Unvaccinated people who contract the coronavirus are apparently also refusing to accept the antibody treatment that could prevent them from getting seriously sick or dying, a health provider said on Saturday.
Last Thursday, Israel began to widely administer Regeneron’s under-the-skin injection synthetic antibody treatment to COVID-19 patients with a risk of developing a serious disease, prioritizing the unvaccinated who are far more likely to deteriorate.
According to the report by Channel 12 news, the Meuhedet health fund offered the treatment to seven unvaccinated patients who were in danger of becoming seriously ill.
Only one of them agreed to accept the treatment, compared to six who refused.
The health fund said that, in comparison, the drug was offered to two vaccinated people who both agreed to immediately start the regimen.
The report said that health professionals believe this could be a pattern that they start to see as the use of the drug becomes more widespread.
“As soon as we got the green light to use Regeneron, the control center has been working to find suitable candidates for the treatment. We reach out to them to explain it to them and try to convince them to receive it, but I share in the frustration of my staff,” Dr. Erez Carmon, head of medical services at the coronavirus command center for Meuhedet.
“Despite the explanations, unvaccinated patients won’t accept the Regeneron treatment. They say that they are under heavy pressure from the community and their family to refrain from it. Fortunately, most vaccinated people express a willingness to treat and protect themselves. There’s a very small window of opportunity to defend yourself, it’s just a shame to miss it,” he said.
The treatment, which was credited in the recovery of former United States president Donald Trump, uses a combination of two antibodies as a treatment of those already sick with the virus and as a preventive measure to help inoculate those still healthy.
Antibody drugs are one of the only treatments proven to reduce the risk of death from COVID-19, especially for people who are not yet in the hospital. It is authorized for preventative use by the US Food and Drug Administration.
Meanwhile, Idit Matot, director of anesthesia in Tel Aviv’s Ichilov Hospital, told Channel 12 on Saturday that the decision to not get vaccinated was in some ways suicidal, and had a knock-on effect on the lives of other patients who were unable to get the care they need.
Matot said that the hospitals were full of unvaccinated young people — the majority of whom eventually survive their bout with COVID-19, but are hospitalized requiring intensive care for prolonged periods of time.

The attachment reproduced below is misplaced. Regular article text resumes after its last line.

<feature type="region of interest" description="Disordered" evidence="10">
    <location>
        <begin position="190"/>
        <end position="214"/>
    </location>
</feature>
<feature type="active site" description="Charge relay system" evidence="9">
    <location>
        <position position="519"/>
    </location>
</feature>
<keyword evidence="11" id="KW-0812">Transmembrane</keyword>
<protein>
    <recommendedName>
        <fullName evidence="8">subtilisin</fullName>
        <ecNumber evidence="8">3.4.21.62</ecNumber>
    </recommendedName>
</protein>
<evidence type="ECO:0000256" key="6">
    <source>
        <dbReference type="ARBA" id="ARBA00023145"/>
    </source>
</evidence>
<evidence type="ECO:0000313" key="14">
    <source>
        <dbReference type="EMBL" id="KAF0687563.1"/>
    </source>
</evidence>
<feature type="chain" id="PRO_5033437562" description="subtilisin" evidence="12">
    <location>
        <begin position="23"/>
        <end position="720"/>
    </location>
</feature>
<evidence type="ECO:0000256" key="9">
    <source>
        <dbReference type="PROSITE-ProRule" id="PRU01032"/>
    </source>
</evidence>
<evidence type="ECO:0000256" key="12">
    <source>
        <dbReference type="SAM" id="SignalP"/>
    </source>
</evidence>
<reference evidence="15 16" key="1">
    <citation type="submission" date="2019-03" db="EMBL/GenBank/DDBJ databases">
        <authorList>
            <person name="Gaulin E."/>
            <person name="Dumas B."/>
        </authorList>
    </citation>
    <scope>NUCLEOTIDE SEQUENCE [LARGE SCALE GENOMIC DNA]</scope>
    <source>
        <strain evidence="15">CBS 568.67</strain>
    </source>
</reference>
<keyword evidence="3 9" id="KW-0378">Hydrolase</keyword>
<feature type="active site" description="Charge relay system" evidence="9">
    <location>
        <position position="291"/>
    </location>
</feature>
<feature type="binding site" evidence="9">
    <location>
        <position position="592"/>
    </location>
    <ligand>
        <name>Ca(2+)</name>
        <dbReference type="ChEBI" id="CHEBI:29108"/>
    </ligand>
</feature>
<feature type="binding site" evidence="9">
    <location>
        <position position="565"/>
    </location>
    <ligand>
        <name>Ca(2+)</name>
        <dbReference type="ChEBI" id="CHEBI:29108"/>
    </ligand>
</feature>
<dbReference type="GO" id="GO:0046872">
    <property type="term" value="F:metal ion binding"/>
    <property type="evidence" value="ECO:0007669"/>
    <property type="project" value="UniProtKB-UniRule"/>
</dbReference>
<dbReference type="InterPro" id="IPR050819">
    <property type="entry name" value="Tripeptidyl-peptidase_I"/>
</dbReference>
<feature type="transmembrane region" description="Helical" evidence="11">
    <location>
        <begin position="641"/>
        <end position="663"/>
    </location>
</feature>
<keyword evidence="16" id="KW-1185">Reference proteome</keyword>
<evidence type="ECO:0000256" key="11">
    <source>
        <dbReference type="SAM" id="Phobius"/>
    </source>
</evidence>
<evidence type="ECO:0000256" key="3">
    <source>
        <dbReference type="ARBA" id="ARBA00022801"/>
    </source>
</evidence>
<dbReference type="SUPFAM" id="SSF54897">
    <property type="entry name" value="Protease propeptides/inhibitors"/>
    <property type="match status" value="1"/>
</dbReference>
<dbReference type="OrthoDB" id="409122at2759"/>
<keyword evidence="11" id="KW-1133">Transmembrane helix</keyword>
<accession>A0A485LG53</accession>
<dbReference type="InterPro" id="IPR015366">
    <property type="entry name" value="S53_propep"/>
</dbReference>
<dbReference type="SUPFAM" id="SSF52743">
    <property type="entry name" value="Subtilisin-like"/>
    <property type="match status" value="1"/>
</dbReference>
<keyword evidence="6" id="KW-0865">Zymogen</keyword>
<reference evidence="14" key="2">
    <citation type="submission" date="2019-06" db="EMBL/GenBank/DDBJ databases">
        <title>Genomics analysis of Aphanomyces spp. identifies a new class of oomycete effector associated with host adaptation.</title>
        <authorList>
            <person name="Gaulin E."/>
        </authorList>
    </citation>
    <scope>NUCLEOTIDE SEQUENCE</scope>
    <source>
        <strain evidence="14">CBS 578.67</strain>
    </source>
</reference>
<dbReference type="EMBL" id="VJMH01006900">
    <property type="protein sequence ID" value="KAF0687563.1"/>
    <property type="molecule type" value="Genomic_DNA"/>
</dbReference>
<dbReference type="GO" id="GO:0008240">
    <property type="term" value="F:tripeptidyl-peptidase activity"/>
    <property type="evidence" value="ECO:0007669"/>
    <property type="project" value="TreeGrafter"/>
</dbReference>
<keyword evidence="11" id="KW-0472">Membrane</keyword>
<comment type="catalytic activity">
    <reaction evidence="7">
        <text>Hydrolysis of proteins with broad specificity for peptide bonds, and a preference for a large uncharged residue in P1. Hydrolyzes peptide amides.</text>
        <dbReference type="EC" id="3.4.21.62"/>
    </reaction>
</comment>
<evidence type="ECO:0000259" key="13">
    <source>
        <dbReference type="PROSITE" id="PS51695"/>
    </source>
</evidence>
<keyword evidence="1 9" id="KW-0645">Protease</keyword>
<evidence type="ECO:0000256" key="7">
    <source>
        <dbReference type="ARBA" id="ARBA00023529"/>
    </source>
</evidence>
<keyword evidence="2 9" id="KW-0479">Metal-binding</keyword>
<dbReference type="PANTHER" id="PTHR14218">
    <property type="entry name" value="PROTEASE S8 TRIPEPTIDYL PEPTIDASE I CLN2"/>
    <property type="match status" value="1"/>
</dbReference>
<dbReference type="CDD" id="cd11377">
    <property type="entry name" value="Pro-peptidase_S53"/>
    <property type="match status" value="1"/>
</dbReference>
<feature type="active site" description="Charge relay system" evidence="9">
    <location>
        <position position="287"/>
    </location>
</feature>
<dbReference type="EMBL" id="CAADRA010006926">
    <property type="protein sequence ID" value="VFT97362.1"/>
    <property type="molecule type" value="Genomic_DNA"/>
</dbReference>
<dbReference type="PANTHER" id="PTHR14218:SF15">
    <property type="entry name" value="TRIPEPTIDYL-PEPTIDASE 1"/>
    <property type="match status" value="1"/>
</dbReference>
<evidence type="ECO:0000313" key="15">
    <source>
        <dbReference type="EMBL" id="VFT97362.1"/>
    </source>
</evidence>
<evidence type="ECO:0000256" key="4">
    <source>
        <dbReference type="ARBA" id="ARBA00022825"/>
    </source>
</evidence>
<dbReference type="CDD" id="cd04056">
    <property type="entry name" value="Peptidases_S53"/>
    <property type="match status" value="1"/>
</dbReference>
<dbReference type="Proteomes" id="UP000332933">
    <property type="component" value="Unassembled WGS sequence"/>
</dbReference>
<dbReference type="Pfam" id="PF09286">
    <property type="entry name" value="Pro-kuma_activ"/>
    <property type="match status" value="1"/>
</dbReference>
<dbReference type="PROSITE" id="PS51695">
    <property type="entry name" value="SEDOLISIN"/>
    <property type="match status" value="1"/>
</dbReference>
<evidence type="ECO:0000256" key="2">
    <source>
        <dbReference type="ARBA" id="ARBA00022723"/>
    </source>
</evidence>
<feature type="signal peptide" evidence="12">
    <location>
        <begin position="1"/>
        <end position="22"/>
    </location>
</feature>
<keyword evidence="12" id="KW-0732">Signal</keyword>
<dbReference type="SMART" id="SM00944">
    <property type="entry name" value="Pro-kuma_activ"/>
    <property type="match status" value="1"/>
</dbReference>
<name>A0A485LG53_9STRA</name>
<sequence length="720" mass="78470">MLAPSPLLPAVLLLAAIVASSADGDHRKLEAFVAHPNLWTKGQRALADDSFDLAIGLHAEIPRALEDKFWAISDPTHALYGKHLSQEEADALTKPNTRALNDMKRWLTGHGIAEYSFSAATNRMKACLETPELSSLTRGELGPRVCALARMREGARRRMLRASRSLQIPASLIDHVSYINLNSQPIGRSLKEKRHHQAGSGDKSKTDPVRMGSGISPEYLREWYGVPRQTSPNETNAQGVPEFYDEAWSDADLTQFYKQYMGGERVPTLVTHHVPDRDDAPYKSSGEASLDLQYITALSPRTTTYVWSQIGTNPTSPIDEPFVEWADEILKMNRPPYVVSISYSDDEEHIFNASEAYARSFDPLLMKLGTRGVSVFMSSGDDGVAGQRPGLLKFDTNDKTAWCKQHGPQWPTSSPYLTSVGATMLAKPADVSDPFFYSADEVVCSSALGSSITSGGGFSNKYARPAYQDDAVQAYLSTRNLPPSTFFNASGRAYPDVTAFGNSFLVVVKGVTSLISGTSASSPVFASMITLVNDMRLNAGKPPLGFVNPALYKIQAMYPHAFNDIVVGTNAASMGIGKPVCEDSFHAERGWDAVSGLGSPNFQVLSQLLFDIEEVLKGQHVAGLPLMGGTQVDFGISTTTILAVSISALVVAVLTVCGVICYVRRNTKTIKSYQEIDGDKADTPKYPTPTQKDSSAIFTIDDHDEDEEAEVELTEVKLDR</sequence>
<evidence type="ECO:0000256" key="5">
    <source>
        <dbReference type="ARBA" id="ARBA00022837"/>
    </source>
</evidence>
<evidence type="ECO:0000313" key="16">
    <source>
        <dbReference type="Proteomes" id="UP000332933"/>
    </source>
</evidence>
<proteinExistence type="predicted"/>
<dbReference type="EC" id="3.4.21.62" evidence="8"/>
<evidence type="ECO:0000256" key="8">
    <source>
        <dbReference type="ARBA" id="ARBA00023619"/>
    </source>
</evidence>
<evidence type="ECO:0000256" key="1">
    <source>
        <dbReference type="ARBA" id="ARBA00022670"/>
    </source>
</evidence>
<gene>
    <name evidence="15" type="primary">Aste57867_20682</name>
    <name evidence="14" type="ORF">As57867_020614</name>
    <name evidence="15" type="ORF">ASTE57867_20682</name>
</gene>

Matot said that after their initial hospitalization with COVID-19, the pressure on the hospitals means they are then being transferred to normal intensive care units for the remainder of their treatment, taking up beds initially earmarked for those with other medical issues.
“It is possible to prevent this situation, it does not only affect the unvaccinated, who have decided to die by suicide to one degree or another — it affects us all here,” she said.
Matot said that the medical teams were exhausted, and criticized the government for refusing to impose new regulations.
“As a government they have to be much more decisive, there is a traffic light system [for different localities]. They should use it — do not start with [blanket] restrictions. I should not have to pay the price for the unvaccinated population. It should be unequivocal — either you get vaccinated or you get tested every three days,” Matot said.
Prime Minister Naftali Bennett on Saturday reportedly pushed back against imposing new coronavirus restrictions, even as the number of COVID patients requiring ventilators climbed to levels not seen in Israel in months.
According to the Health Ministry on Sunday morning, 215 people infected with the coronavirus were on ventilators out of a total of 711 patients listed as in serious condition.
While Israel’s fourth wave of infections has seen record numbers of daily cases, the number of patients needing hospitalization has remained lower than during previous waves, which experts attribute to the country’s high vaccination rates.
The death toll since the start of the pandemic rose to 7,649. A total of 567 people have succumbed to the virus since the start of the month, making September the second consecutive month that Israel has recorded at least 500 deaths, after August saw 609 deaths attributed to COVID-19.
Ministry figures also showed 2,616 new infections on Saturday, continuing a downward trend, with the number of active cases sinking slightly to 63,022.
Amid the mixed numbers, government and health officials have appeared to feud over imposing additional coronavirus restrictions, with Bennett reportedly deciding against further limitations on gatherings.
Meeting Saturday night with Health Minister Nitzan Horowitz, coronavirus czar Salman Zarka, Health Ministry Director-General Nachman Ash, and the directors of Israel’s health providers, Bennett reportedly said that proposed restrictions on gatherings would harm the economy and not reduce morbidity.
“The government policy is an open Israel alongside an unrelenting and sophisticated war against the virus. Not quarantines, lockdowns, more and more restrictions, which is the easiest thing to do, but solutions,” Bennett said, according to the Ynet news site.
“I think about the patients, everyone in the coronavirus ward is a heartache, but I also think about the economy, the education, the parents who have to work and the children who have to study,” he reportedly said.
Bennett was said to have told the heads of Israel’s HMOs that their focus must continue to be pushing the vaccinations.